The Stance of Kaepernick, Over One Year Later


To some, he is a hero. A pioneer, a trailblazer.

To many, he’s considered a terrorist, a disgrace, and an embarrassment.

On August 26, 2016, former San Francisco 49ers quarterback Colin Kaepernick made a decision that will alter the course of how “The Star-Spangled Banner” national anthem is viewed in this country. The interesting notion behind how the national anthem is viewed now is that it has taken forefront over what is the main reasoning for Kaepernick’s stance by taking a simple knee during a preseason game on that day last year: Racial inequality.

Since that historic position by Kaepernick, what has occurred has been a snowball effect of more public racial disconnect, continued support for Kaepernick and other current players who followed, blatant disregard in signing the still talented Kaepernick, and now, public outcry from President Donald Trump. All because one man decided to do what he thought was right at the time in a peaceful approach I might add.

Everyone is entitled to their opinion. As pointed out, many, and I mean many, disagree aggressively with Kaepernick’s approach and his reasoning behind it. What bugs me is after all this time, over one full year, America has still yet to grasp WHY. Many still hang on the lazy viewpoint that this is all about the American flag and/or military disrespect. If you are knowledgeable enough of protests from African-Americans athletes in the past, the stances have been misconstrued for decades now.

Extending gloved hands skyward in racial protest, US athletes Tommie Smith, center, and John Carlos stare downward during the playing of the Star-Spangled Banner in the 1968 Summer Olympics.

Remember the 1968 Summer Olympics?

Or how about the 1972 Olympics?

What about Muhammad Ali’s stance against being drafted into the Army in 1967?

Each one appeared to be signs of disrespect, disloyalty, and dishonor to the mass majority of Americans. They were also all instances of peaceful demonstrations that showed no signs of hate, disdain, or maliciousness activity. But they all share the same resulting outlook as Kaepernick’s attempt at making a profound statement.

After Kaepernick’s controversial stance last August, it is impossible to turn on an NFL game now without seeing players following in his footsteps. Not to provide a rude gesture to those who disapprove but to clearly state that the message is widespread among those who pay attention. Well-known players in the NFL such as Seattle defensive end Michael Bennett, Kansas City cornerback Marcus Peters, Green Bay tight end Martellus Bennett, and Philadelphia safety Malcolm Jenkins are just some of the players who have been active and vocal in the past year in support of the fight against racial inequality in this country.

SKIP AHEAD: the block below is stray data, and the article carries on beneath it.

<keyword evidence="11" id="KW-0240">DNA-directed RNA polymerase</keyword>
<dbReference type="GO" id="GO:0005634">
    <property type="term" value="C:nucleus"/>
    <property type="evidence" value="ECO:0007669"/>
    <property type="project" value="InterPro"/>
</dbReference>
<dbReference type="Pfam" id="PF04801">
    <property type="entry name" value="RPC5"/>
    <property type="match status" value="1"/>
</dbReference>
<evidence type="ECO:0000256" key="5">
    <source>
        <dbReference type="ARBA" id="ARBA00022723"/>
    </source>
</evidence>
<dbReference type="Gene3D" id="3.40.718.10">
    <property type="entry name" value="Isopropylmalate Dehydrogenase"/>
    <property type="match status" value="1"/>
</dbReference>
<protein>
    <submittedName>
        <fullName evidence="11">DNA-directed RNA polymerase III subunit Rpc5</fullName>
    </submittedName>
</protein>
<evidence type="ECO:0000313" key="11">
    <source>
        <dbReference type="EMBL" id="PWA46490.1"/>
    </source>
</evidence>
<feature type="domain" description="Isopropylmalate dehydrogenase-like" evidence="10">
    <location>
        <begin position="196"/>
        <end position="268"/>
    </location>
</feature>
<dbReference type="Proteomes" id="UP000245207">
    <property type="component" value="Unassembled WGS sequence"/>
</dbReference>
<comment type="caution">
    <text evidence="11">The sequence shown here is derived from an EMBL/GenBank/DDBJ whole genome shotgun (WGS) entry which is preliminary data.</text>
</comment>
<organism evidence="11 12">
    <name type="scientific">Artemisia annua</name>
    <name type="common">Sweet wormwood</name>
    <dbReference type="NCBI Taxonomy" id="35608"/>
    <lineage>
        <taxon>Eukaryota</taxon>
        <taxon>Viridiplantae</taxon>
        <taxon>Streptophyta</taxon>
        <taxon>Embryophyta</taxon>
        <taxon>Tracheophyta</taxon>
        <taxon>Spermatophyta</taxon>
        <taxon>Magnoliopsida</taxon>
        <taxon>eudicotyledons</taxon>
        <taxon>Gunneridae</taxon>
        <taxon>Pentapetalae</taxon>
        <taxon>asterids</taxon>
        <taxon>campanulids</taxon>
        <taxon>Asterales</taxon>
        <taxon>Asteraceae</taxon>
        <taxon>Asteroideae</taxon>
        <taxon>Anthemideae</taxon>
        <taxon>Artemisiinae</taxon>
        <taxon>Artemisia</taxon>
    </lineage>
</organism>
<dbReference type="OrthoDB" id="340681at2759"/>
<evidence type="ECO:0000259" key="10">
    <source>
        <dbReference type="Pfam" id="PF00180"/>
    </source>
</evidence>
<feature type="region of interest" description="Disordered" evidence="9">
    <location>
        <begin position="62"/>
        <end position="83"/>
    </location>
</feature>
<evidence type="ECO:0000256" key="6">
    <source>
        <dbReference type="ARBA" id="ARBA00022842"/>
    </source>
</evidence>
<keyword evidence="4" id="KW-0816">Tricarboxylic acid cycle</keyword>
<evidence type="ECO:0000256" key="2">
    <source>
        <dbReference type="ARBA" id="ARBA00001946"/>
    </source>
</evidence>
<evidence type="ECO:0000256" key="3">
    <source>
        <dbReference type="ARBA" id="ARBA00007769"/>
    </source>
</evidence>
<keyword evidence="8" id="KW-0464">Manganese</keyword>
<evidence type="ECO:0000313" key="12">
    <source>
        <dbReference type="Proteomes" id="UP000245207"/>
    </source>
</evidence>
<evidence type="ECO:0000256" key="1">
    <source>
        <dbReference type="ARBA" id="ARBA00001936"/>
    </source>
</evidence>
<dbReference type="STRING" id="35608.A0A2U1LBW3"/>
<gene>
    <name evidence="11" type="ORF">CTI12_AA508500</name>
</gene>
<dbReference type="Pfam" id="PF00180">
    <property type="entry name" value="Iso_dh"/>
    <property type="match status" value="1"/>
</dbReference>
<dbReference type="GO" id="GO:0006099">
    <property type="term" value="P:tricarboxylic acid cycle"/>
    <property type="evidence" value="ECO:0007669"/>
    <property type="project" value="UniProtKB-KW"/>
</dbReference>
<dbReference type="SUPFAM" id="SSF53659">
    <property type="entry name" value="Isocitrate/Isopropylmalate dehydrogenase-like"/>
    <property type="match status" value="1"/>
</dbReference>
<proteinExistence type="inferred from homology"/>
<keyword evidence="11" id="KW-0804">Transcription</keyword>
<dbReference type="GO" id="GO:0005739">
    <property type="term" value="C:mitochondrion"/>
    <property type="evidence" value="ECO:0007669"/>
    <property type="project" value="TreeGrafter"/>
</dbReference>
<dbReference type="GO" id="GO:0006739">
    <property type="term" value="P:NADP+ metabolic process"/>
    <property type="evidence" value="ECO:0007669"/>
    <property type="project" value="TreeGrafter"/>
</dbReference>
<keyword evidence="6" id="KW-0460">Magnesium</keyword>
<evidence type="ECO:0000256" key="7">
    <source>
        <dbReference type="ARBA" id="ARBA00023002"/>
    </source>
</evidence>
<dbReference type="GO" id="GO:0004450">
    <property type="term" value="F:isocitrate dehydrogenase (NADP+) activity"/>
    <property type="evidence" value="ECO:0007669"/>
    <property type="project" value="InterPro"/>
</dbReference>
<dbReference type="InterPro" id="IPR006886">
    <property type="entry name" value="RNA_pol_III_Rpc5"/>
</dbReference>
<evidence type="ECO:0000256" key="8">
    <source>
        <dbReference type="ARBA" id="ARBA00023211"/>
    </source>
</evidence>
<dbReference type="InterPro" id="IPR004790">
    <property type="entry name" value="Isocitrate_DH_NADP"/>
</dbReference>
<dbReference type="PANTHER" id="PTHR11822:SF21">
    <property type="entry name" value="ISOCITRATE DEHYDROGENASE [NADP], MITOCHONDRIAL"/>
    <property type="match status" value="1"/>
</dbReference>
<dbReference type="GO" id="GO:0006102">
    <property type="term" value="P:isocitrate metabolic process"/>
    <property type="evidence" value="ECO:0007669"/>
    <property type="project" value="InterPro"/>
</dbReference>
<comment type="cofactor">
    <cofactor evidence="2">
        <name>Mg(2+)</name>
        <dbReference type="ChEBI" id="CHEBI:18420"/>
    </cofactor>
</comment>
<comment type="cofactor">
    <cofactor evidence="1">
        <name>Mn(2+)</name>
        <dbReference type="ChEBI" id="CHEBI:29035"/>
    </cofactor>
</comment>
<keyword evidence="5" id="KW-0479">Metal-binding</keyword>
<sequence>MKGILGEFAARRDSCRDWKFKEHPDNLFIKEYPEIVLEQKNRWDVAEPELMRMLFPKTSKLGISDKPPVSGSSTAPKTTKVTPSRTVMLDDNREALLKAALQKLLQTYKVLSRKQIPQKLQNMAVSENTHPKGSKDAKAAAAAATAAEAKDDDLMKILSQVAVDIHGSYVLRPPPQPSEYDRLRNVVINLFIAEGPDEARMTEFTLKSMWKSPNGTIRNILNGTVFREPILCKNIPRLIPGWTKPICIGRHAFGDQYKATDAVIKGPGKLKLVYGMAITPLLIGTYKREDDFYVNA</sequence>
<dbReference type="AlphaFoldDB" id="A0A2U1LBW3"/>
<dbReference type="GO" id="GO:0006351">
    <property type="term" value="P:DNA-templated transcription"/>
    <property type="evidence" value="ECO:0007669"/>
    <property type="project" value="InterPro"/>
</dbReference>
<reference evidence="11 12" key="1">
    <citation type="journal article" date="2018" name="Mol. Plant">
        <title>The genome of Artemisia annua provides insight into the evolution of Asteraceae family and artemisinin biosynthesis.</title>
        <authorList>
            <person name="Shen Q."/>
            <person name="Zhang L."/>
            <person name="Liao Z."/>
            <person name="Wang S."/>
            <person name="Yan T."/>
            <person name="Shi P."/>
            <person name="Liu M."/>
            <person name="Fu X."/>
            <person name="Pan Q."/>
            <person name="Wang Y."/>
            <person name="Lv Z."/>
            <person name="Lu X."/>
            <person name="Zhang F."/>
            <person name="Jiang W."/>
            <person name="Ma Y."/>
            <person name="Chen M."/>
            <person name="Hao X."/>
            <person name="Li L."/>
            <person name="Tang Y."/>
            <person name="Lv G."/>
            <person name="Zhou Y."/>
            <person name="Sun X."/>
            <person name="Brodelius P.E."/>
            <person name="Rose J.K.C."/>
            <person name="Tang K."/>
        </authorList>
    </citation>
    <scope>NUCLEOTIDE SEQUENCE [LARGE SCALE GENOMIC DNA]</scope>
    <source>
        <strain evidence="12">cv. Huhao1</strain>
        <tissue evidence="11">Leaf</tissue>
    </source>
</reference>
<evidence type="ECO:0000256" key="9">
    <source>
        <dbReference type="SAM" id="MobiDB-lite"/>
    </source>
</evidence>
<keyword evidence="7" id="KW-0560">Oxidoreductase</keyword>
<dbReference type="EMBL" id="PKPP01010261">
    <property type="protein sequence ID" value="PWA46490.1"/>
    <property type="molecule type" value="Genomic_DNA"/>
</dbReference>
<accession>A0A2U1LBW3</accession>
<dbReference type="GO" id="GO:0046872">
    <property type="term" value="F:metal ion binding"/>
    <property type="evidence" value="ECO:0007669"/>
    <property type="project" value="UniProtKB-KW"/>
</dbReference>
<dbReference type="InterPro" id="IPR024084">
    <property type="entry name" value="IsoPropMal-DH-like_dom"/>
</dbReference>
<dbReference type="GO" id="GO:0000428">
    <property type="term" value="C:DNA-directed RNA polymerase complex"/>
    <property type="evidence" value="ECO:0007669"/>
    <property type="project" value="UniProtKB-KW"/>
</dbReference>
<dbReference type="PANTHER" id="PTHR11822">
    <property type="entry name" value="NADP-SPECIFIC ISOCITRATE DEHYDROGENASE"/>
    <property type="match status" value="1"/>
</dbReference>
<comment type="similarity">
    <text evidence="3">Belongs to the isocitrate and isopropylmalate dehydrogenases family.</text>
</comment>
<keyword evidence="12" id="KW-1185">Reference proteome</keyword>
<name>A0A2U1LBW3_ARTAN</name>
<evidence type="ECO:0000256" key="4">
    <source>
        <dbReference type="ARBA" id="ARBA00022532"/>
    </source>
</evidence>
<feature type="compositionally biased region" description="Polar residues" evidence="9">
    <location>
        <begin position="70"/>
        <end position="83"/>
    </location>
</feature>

One year later, Kaepernick is still suffering an unofficial punishment for his practice. No team wants to sign him. Some will state that his ability as a quarterback does not fit their offensive scheme, which may be the case for some teams. However, for most NFL viewers, the blackballing of Kaepernick is somewhat obvious. It does not take a rocket science to figure that some teams are staying away from Kaepernick to avoid public backlash. Political activists have made it known and if you focus clearly enough, you will see it as well.

As we stand today, it is talked about just as much as the game itself nowadays. It has sparked boycotts on both sides of the spectrum and has given pre-game activities as much attention as it has ever been given before. Yet, even after all this time, a light is shined on the matter and has given it a mistaken identity. What has been purposefully demonstrated with hopes of providing common ground in the damaging aspect that is racial injustice has wrongfully been twisted and prodded into a method of perceived “ignorance”. One year later, the message has still yet to be received. One year later, the main purpose has been placed in the background and for the most part, completely ignored. ¬†One year later, some still don’t get the clearer picture.





Eric Robinson